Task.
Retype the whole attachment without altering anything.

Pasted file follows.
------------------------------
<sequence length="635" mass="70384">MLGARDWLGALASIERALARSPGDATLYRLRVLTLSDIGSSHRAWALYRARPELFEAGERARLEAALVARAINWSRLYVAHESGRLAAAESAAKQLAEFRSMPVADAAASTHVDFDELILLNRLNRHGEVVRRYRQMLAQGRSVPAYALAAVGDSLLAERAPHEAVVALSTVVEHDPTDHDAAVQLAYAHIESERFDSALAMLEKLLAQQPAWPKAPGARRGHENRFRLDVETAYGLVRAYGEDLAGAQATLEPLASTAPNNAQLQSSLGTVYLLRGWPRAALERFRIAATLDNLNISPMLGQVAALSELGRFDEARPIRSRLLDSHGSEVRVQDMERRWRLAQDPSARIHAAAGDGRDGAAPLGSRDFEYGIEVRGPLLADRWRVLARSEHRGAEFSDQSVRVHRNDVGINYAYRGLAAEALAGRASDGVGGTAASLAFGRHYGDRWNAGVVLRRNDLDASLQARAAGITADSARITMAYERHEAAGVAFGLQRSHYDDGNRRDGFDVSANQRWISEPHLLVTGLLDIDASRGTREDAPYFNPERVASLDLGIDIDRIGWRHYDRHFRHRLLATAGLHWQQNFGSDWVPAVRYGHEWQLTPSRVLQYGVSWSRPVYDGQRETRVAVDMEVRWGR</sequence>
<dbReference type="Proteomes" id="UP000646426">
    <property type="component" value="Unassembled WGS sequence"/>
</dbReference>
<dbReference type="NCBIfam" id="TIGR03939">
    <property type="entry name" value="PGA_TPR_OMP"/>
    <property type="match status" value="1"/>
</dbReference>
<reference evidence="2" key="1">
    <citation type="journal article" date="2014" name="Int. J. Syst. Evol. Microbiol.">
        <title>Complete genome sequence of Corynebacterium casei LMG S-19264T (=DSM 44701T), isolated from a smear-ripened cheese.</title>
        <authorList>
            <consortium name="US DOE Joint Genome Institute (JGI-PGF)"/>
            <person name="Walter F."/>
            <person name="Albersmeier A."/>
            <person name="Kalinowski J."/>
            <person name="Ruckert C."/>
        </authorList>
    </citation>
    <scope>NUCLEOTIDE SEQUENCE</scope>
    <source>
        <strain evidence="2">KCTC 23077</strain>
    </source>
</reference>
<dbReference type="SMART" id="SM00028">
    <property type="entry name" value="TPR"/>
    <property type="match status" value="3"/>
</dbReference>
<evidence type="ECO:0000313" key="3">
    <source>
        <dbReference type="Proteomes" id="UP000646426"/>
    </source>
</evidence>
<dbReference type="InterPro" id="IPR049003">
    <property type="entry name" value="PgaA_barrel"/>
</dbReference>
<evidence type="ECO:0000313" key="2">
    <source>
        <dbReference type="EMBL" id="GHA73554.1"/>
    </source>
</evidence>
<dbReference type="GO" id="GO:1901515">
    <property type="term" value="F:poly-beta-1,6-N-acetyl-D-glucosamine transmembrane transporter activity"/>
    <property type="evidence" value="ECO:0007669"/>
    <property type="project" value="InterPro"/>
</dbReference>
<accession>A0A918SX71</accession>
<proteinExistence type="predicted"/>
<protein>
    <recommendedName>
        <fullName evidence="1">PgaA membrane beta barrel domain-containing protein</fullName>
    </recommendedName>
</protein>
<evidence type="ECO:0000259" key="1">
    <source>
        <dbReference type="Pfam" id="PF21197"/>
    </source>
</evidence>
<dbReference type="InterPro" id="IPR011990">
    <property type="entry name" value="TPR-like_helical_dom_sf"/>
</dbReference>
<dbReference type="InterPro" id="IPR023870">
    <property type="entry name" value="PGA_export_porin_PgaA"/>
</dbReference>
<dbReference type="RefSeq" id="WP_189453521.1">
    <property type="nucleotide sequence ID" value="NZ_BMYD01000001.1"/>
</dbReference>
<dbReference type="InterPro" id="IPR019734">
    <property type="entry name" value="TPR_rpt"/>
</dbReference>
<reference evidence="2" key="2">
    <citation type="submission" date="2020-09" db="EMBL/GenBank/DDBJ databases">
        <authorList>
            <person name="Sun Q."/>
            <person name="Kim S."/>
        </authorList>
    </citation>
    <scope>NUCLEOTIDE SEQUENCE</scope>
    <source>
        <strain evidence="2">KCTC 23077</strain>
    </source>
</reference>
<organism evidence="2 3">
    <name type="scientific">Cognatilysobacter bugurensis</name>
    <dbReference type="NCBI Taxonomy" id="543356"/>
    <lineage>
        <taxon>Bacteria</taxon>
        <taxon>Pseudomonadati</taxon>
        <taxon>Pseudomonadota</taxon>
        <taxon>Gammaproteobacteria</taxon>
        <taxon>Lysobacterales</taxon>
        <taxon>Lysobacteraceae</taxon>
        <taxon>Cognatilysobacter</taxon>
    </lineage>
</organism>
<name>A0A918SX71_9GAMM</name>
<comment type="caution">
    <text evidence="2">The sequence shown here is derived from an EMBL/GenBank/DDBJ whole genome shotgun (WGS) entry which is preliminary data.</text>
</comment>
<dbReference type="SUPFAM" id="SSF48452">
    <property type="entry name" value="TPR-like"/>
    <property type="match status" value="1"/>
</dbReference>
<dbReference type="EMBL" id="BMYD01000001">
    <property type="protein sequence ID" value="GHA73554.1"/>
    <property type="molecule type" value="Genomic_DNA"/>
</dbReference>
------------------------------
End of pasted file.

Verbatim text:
<sequence length="635" mass="70384">MLGARDWLGALASIERALARSPGDATLYRLRVLTLSDIGSSHRAWALYRARPELFEAGERARLEAALVARAINWSRLYVAHESGRLAAAESAAKQLAEFRSMPVADAAASTHVDFDELILLNRLNRHGEVVRRYRQMLAQGRSVPAYALAAVGDSLLAERAPHEAVVALSTVVEHDPTDHDAAVQLAYAHIESERFDSALAMLEKLLAQQPAWPKAPGARRGHENRFRLDVETAYGLVRAYGEDLAGAQATLEPLASTAPNNAQLQSSLGTVYLLRGWPRAALERFRIAATLDNLNISPMLGQVAALSELGRFDEARPIRSRLLDSHGSEVRVQDMERRWRLAQDPSARIHAAAGDGRDGAAPLGSRDFEYGIEVRGPLLADRWRVLARSEHRGAEFSDQSVRVHRNDVGINYAYRGLAAEALAGRASDGVGGTAASLAFGRHYGDRWNAGVVLRRNDLDASLQARAAGITADSARITMAYERHEAAGVAFGLQRSHYDDGNRRDGFDVSANQRWISEPHLLVTGLLDIDASRGTREDAPYFNPERVASLDLGIDIDRIGWRHYDRHFRHRLLATAGLHWQQNFGSDWVPAVRYGHEWQLTPSRVLQYGVSWSRPVYDGQRETRVAVDMEVRWGR</sequence>
<dbReference type="Proteomes" id="UP000646426">
    <property type="component" value="Unassembled WGS sequence"/>
</dbReference>
<dbReference type="NCBIfam" id="TIGR03939">
    <property type="entry name" value="PGA_TPR_OMP"/>
    <property type="match status" value="1"/>
</dbReference>
<reference evidence="2" key="1">
    <citation type="journal article" date="2014" name="Int. J. Syst. Evol. Microbiol.">
        <title>Complete genome sequence of Corynebacterium casei LMG S-19264T (=DSM 44701T), isolated from a smear-ripened cheese.</title>
        <authorList>
            <consortium name="US DOE Joint Genome Institute (JGI-PGF)"/>
            <person name="Walter F."/>
            <person name="Albersmeier A."/>
            <person name="Kalinowski J."/>
            <person name="Ruckert C."/>
        </authorList>
    </citation>
    <scope>NUCLEOTIDE SEQUENCE</scope>
    <source>
        <strain evidence="2">KCTC 23077</strain>
    </source>
</reference>
<dbReference type="SMART" id="SM00028">
    <property type="entry name" value="TPR"/>
    <property type="match status" value="3"/>
</dbReference>
<evidence type="ECO:0000313" key="3">
    <source>
        <dbReference type="Proteomes" id="UP000646426"/>
    </source>
</evidence>
<dbReference type="InterPro" id="IPR049003">
    <property type="entry name" value="PgaA_barrel"/>
</dbReference>
<evidence type="ECO:0000313" key="2">
    <source>
        <dbReference type="EMBL" id="GHA73554.1"/>
    </source>
</evidence>
<dbReference type="GO" id="GO:1901515">
    <property type="term" value="F:poly-beta-1,6-N-acetyl-D-glucosamine transmembrane transporter activity"/>
    <property type="evidence" value="ECO:0007669"/>
    <property type="project" value="InterPro"/>
</dbReference>
<accession>A0A918SX71</accession>
<proteinExistence type="predicted"/>
<protein>
    <recommendedName>
        <fullName evidence="1">PgaA membrane beta barrel domain-containing protein</fullName>
    </recommendedName>
</protein>
<evidence type="ECO:0000259" key="1">
    <source>
        <dbReference type="Pfam" id="PF21197"/>
    </source>
</evidence>
<dbReference type="InterPro" id="IPR011990">
    <property type="entry name" value="TPR-like_helical_dom_sf"/>
</dbReference>
<dbReference type="InterPro" id="IPR023870">
    <property type="entry name" value="PGA_export_porin_PgaA"/>
</dbReference>
<dbReference type="RefSeq" id="WP_189453521.1">
    <property type="nucleotide sequence ID" value="NZ_BMYD01000001.1"/>
</dbReference>
<dbReference type="InterPro" id="IPR019734">
    <property type="entry name" value="TPR_rpt"/>
</dbReference>
<reference evidence="2" key="2">
    <citation type="submission" date="2020-09" db="EMBL/GenBank/DDBJ databases">
        <authorList>
            <person name="Sun Q."/>
            <person name="Kim S."/>
        </authorList>
    </citation>
    <scope>NUCLEOTIDE SEQUENCE</scope>
    <source>
        <strain evidence="2">KCTC 23077</strain>
    </source>
</reference>
<organism evidence="2 3">
    <name type="scientific">Cognatilysobacter bugurensis</name>
    <dbReference type="NCBI Taxonomy" id="543356"/>
    <lineage>
        <taxon>Bacteria</taxon>
        <taxon>Pseudomonadati</taxon>
        <taxon>Pseudomonadota</taxon>
        <taxon>Gammaproteobacteria</taxon>
        <taxon>Lysobacterales</taxon>
        <taxon>Lysobacteraceae</taxon>
        <taxon>Cognatilysobacter</taxon>
    </lineage>
</organism>
<name>A0A918SX71_9GAMM</name>
<comment type="caution">
    <text evidence="2">The sequence shown here is derived from an EMBL/GenBank/DDBJ whole genome shotgun (WGS) entry which is preliminary data.</text>
</comment>
<dbReference type="SUPFAM" id="SSF48452">
    <property type="entry name" value="TPR-like"/>
    <property type="match status" value="1"/>
</dbReference>
<dbReference type="EMBL" id="BMYD01000001">
    <property type="protein sequence ID" value="GHA73554.1"/>
    <property type="molecule type" value="Genomic_DNA"/>
</dbReference>